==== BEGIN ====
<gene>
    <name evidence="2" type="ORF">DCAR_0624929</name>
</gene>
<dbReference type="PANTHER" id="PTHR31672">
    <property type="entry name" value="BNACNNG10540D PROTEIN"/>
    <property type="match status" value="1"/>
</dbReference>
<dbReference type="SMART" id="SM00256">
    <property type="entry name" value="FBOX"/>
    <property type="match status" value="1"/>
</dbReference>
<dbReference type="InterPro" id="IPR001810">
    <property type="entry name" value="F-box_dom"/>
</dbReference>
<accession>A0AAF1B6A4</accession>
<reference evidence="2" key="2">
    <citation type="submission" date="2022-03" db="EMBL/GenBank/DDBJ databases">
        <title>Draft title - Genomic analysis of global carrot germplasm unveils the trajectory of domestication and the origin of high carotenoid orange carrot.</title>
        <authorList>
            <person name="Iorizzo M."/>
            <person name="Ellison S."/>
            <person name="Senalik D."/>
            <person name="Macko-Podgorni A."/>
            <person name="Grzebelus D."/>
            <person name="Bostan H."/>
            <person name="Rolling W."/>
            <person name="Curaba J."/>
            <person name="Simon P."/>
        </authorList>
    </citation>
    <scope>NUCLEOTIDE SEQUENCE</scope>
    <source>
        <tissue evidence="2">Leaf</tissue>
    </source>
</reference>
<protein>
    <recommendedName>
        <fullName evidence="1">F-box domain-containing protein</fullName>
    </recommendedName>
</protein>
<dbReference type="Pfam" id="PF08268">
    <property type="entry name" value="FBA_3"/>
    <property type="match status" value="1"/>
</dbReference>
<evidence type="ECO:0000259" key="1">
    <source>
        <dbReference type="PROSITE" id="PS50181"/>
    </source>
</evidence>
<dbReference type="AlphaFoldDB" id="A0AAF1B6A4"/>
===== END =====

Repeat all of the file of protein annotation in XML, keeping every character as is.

<gene>
    <name evidence="2" type="ORF">DCAR_0624929</name>
</gene>
<dbReference type="PANTHER" id="PTHR31672">
    <property type="entry name" value="BNACNNG10540D PROTEIN"/>
    <property type="match status" value="1"/>
</dbReference>
<dbReference type="SMART" id="SM00256">
    <property type="entry name" value="FBOX"/>
    <property type="match status" value="1"/>
</dbReference>
<dbReference type="InterPro" id="IPR001810">
    <property type="entry name" value="F-box_dom"/>
</dbReference>
<accession>A0AAF1B6A4</accession>
<reference evidence="2" key="2">
    <citation type="submission" date="2022-03" db="EMBL/GenBank/DDBJ databases">
        <title>Draft title - Genomic analysis of global carrot germplasm unveils the trajectory of domestication and the origin of high carotenoid orange carrot.</title>
        <authorList>
            <person name="Iorizzo M."/>
            <person name="Ellison S."/>
            <person name="Senalik D."/>
            <person name="Macko-Podgorni A."/>
            <person name="Grzebelus D."/>
            <person name="Bostan H."/>
            <person name="Rolling W."/>
            <person name="Curaba J."/>
            <person name="Simon P."/>
        </authorList>
    </citation>
    <scope>NUCLEOTIDE SEQUENCE</scope>
    <source>
        <tissue evidence="2">Leaf</tissue>
    </source>
</reference>
<protein>
    <recommendedName>
        <fullName evidence="1">F-box domain-containing protein</fullName>
    </recommendedName>
</protein>
<dbReference type="Pfam" id="PF08268">
    <property type="entry name" value="FBA_3"/>
    <property type="match status" value="1"/>
</dbReference>
<evidence type="ECO:0000259" key="1">
    <source>
        <dbReference type="PROSITE" id="PS50181"/>
    </source>
</evidence>
<dbReference type="AlphaFoldDB" id="A0AAF1B6A4"/>